Upchurch (1995) was first to use the superfamily. He included Quaesitosaurus and Nemegtosaurus (see also Upchurch 1998, 1999; Upchurch et al. 2004); the definition later employed followed that of the initial definition (Sereno 1998:63). The two aforementioned genera are likely synonyms and more likely represent a titanosaurian (Wilson 2002, in press). They are not used in the active definition and are regarded as lying outside Diplodocoidea.
Recently Taylor and Naisch (2005:2-3) discussed in detail the history of the taxon Diplodocoidea and also used the defnition of Sereno (1998). The active definition is a first-order revision of Sereno (1998:63) that uses species instead of genera. Wilson and Sereno (1998) used a very similar definition but list two other genera (Rayososaurus, Amphicoelias). These genera, however, are not necessary to include in the definition and have their own taxonomic complications. Here they are excluded from the definition and allowed to fall where they may.
The earliest record for any currently known diplodocid or dicraeosaurid is Kimmeridgian-Tithonian in age (McIntosh 1990). The latest well established bone record is Rebbachisaurus garasbae, from the Cenomanian-age Kem Kem beds in Morocco (Sereno et al. 1999); the latest dental record includes teeth from the Bauru Group (Campanian-Maastrictian) of Brazil (Kellner 1996), which are very similar to teeth of the earlier diplodocoid Nigersaurus taqueti (Sereno et al. 1999; Sereno and Wilson in press).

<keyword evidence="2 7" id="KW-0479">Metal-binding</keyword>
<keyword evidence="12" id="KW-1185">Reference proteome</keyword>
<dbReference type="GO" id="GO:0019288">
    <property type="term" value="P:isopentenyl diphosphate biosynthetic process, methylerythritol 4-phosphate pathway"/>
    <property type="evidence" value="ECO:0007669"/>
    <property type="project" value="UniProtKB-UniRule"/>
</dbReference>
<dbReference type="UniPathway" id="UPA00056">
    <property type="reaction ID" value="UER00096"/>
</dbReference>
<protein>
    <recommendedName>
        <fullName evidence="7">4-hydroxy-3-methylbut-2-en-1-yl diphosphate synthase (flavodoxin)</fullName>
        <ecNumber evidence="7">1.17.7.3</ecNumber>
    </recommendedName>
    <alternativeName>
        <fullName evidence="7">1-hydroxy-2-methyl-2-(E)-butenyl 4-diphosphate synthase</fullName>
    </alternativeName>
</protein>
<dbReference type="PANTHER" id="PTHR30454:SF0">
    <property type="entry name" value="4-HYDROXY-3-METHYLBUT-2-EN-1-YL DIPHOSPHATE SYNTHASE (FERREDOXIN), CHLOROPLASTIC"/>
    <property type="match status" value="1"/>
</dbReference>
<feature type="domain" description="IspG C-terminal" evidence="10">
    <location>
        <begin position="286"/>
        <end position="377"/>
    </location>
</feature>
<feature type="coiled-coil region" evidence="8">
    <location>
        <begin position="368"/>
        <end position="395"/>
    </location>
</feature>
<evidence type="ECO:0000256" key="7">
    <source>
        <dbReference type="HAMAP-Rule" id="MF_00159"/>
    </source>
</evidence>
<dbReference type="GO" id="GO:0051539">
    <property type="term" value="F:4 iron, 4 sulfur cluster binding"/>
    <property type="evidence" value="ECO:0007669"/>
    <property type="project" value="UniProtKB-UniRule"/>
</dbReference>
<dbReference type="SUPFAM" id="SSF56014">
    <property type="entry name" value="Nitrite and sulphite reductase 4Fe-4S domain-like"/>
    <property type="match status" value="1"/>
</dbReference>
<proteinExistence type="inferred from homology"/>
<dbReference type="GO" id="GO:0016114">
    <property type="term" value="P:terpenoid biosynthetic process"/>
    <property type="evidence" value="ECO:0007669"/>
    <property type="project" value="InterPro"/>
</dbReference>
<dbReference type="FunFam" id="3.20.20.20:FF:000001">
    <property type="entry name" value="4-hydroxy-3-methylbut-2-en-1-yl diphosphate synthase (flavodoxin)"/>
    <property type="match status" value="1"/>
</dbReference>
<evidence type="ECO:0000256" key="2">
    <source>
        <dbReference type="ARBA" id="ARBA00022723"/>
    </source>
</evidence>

A similar age (Campanian-Maastrichtian) dentary attributed to Antarctosaurus wichmannianus (Huene 1929) also may pertain to the Diplodocoidea (Wilson and Sereno 1998) rather than the Titanosauria (Upchurch et al. 2004). The squared shape of the jaw, nonetheless, has recently been shown to characterize some titanosaurians.
Dates are rounded to the nearest million, the earliest and latest from the boundary between the two stages indicated for earliest and latest records (Gradstein et al. 2004).